From May (when I was first diagnosed) until early August (when I was discharged from the hospital), I was handling the challenges of being a laryngectomee or at least that was my self-assessment.
In fact, I was anxious to start the next phase, which was radiation and chemotherapy, and expressed those thoughts to my doctors. I figured I had made it this far with success, so I could easily conquer the next level.
What an optimistic knucklehead I was - lol! Easy and conquer were not words to describe my behavior. Instead, I acted like a spoiled brat because I had underestimated how dramatic my reaction would be to the procedures.
Actually, the chemo wasn’t bad for me. I was able to handle the needle poking and the 2-hour infusion time without a problem. I used it to respond to emails, write encouraging text messages to others and take highly restful naps.
But radiation was an ordeal for me. Perhaps because I’m claustrophobic, I just couldn’t adjust to the form-fitting facemask that patients are required to wear during the procedure. Also, I just couldn’t seem to relax before the process despite taking anti-anxiety medicine. It often took the technicians several tries before they could complete what should have been a 5-10 minutes process.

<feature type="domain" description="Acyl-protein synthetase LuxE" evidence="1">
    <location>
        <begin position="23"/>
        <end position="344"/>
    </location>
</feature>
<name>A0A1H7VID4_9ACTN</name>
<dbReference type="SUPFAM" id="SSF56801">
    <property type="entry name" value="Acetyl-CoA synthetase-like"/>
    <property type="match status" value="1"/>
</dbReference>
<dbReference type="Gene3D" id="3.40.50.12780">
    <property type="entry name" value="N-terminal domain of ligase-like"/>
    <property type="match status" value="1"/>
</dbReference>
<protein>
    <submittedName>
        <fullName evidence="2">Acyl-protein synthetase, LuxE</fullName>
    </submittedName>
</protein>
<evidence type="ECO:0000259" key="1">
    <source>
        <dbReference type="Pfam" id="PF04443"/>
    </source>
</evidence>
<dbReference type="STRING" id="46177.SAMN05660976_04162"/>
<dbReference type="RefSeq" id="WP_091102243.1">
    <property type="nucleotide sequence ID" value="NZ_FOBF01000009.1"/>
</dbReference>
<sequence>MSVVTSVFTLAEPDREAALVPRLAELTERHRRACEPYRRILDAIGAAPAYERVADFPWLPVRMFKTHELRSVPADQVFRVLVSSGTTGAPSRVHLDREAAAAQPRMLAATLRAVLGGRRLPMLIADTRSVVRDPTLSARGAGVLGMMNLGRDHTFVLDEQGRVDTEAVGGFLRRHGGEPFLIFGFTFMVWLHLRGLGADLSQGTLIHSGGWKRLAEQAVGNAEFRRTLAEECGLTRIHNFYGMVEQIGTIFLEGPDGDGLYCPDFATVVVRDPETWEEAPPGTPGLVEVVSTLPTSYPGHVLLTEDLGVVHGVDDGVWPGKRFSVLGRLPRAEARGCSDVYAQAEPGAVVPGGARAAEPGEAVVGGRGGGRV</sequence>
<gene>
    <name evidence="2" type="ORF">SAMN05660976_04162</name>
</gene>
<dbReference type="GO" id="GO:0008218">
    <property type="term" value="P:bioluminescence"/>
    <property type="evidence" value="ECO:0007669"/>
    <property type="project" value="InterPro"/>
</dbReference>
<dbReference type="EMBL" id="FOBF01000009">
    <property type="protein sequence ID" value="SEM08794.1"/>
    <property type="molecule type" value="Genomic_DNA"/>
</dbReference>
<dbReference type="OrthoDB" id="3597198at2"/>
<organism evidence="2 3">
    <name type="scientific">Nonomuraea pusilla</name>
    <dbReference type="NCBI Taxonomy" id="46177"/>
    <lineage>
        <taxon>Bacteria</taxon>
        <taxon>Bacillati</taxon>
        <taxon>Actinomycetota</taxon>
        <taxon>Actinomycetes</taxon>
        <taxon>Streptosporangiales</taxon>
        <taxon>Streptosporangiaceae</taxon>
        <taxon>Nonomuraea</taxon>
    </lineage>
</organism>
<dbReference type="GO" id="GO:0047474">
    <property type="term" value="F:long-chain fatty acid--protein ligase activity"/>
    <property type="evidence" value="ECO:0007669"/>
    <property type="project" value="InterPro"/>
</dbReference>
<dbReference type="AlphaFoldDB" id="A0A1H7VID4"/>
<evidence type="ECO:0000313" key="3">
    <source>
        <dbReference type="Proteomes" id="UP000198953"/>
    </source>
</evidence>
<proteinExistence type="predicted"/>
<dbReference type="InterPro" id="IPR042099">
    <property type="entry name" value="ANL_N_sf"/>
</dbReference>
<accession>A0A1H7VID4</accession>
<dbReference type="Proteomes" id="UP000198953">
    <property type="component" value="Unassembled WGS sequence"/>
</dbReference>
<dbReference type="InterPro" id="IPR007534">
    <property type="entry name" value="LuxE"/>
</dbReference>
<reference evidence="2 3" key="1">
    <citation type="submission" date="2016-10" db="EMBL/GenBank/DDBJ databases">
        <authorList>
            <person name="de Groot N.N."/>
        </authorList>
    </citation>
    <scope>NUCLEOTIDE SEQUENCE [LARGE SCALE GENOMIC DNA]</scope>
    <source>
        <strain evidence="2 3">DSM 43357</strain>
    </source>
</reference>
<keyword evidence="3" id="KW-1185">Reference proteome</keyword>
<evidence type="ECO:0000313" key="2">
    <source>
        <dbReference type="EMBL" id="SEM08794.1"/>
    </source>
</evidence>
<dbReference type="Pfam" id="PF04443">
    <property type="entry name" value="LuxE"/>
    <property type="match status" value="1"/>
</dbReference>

Further confounding me was that other patients - from young adults to sexy seniors - were breezing through the process without a glitch or displaying any of my dramatic behavior.
Anyway, I finally got through it after 6 weeks and only had to reschedule one appointment. So, I finished both treatments on October 22, instead of the originally planned date of October 21.
To celebrate the milestone, my family coordinated a “Ringing the Bell” gathering and invited my friends and colleagues. Using the City of Hope parking lot as the venue, 31 people attended to enjoy cupcakes and witness me ringing the bell that signified the completion of the treatments.
Having such wonderful support was so inspiring and uplifting and introduced me to people that I’ve known for years but had no clue that either they or a family member had been through a similar experience and survived!
I also learned an important lesson, which is: Don’t be afraid to share my experiences with others, including my fears, challenges and happy surprises. You never know who has words to help you deal with what you’re going through.